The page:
Uncovering the Origins of the Gender Gap in Political Ambition
Richard L. Fox
Loyola Marymount University
Jennifer L. Lawless
APSA 2013 Annual Meeting Paper
American Political Science Association 2013 Annual Meeting
Based on survey responses from a national random sample of nearly 4,000 high school (ages 13 to 17) and college (ages 18 to 25) students, we uncover a dramatic gender gap in political ambition. This finding serves as striking evidence that the gap is present well before women and men enter the professions from which most candidates emerge. We then use political socialization – which we gauge through a myriad of socializing agents and early life experiences – as a lens through which to explain the individual-level differences we uncover. Our analysis reveals that parental encouragement, politicized educational and peer experiences, participation in competitive activities, and a sense of self-confidence propel interest in running for office. But on each of these dimensions, women, particularly once they are in college, are at a disadvantage. By identifying when and why gender differences in interest in running for office materialize, we uncover the origins of the gender gap in political ambition, which until now had been elusive. Taken together, our results cast a cloud over prospects for gender parity in U.S. political institutions, and suggest that concerns about substantive and symbolic representation will likely remain serious for generations to come.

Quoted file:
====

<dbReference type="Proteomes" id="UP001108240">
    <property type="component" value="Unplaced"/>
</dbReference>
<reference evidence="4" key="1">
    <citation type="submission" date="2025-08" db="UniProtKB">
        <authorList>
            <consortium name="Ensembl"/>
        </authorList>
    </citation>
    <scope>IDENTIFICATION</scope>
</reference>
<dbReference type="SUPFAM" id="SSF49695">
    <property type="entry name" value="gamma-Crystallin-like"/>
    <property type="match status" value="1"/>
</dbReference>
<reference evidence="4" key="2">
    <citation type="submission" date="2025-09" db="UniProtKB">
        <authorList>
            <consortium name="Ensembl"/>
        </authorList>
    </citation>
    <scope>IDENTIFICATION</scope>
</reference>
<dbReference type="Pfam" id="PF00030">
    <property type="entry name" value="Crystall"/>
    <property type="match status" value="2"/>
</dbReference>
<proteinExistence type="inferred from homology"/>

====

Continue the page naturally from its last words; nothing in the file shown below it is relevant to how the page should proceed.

Number of Pages in PDF File: 48
Keywords: political ambition, gender gap, women and politicsworking papers series
Date posted: August 5, 2013
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